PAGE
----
Have you ever had the feeling that, while watching a video on your computer, your computer is watching you. Well, a number of recent articles in the press suggest that you may not be paranoid after all. Not long ago, CCTV was used either to keep a record, for possible future use, or for real-time surveillance of a target area by a bored human observer. But technology has given the simple camera new and worrying powers.
With facial recognition technology, real-time images of people from a camera can be sent to a database and matched with any entries stored there. This technology is being used in many public places; shopping malls, museums even railway stations, to collect information as to your travel habits, your purchases.
Even your meetings with friends and acquaintances are noted. Just bumped into an old school friend you haven’t seen for many years? Didn’t know that he is now on a government watch list as a potential Corbyn supporter? Congratulations, now you’re on the watch list.
In Liverpool last year, the World Museum held an exhibition featuring the “China’s First Emperor and the Terracotta Warriors.” People visiting the exhibit had their faces scanned because of a “heightened security risk.” It was not clear if the Emperor was at risk from Liverpudlians or the Liverpudlians from the Terracotta Warriors. We hope that the warriors, estimated at some 8,000 and all with different faces, were in the database.
Sadly, if nowhere on earth is safe from facial recognition, neither are the skies. Cathay Pacific has recently admitted that it uses CCTV to record passengers both on its aircraft and in airport lounges. In addition, it collects data from the inflight entertainment (IFE) system, so be careful if you try to catch a porno film while on a business trip free of wife and kids. You might find all sorts of embarrassing offers landing on your smartphone, if not your doorstep.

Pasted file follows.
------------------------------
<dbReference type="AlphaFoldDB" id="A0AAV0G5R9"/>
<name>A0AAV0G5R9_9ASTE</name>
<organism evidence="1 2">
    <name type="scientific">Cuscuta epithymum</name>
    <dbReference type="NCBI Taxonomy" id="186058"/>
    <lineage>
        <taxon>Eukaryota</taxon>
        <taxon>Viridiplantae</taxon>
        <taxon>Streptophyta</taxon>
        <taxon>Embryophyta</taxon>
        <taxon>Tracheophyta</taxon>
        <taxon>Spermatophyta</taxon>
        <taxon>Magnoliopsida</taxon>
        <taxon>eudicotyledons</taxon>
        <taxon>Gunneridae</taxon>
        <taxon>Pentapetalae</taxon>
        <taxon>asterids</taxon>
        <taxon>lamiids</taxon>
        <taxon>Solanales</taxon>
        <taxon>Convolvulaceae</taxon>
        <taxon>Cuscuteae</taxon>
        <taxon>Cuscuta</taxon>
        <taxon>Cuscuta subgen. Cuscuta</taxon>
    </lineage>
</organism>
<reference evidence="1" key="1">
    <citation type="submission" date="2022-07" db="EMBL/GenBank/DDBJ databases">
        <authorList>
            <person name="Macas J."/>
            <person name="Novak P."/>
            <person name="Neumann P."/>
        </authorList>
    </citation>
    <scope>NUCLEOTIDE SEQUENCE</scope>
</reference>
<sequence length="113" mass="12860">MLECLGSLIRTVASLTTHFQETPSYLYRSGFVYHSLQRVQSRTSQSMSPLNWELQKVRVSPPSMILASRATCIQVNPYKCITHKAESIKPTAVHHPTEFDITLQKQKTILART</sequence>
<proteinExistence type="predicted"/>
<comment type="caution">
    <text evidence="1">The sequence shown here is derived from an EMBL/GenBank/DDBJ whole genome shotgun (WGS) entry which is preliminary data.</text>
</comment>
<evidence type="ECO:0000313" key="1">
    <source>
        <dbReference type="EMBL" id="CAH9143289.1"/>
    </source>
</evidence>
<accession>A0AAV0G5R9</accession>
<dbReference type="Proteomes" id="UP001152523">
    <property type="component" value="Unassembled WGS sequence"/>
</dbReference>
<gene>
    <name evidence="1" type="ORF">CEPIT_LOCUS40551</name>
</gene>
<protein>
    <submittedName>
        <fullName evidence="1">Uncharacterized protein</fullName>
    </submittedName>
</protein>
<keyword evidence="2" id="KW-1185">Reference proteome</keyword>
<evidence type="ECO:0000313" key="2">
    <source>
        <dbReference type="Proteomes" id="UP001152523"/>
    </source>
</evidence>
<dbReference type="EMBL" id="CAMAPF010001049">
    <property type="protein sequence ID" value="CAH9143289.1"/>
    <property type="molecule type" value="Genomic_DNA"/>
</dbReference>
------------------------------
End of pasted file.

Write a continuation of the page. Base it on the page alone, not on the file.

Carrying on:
Three other airlines American, United and Singapore have been forced to admit that their IFE screens have lenses embedded within them. They say that the cameras were built into the screens by IFE manufacturers and are for “possible future uses such as seat-to-seat video conferencing.”
And, all your duty-free purchases are carefully noted. So make sure that any perfume you buy for your “friend” is the same as your wife’s favourite brand; they know what she likes and they know where you live.
An Italian firm sells store mannequins, known as “EyeSee,” that use facial recognition to secretly monitor the age, race and gender of customers. Stores can use data collected by the mannequins to create more effective marketing strategies. The next generation of dummies will be able to listen to customers’ discussions and gain even more information about their interest in products.
In another sign of the times, supermarkets having problems with shoplifting, usually by a small number of regular offenders, are installing Facewatch. This facial-recognition system watches everyone coming into the store. If it recognises a “subject of interest” on its database, it quietly sends an alert to the store manager.
The use of hidden cameras in the most unexpected places is not new. Back in 2014, hidden cameras were installed in the boardroom of Leeds United football club after rumours that people were using the room to take drugs.
John Buchan, best known for his thriller “The Thirty-Nine Steps,” wrote a rather creepy horror story, The Watcher by the Threshold. The threshold in the story is the threshold of vision, something very unpleasant is there, but always just out of sight. You know that it is there, but however hard you look, you can’t see it. John Buchan, born in a simpler age but possessed of an amazing imagination, would feel at home with the innumerable watchers we have at our collective threshold.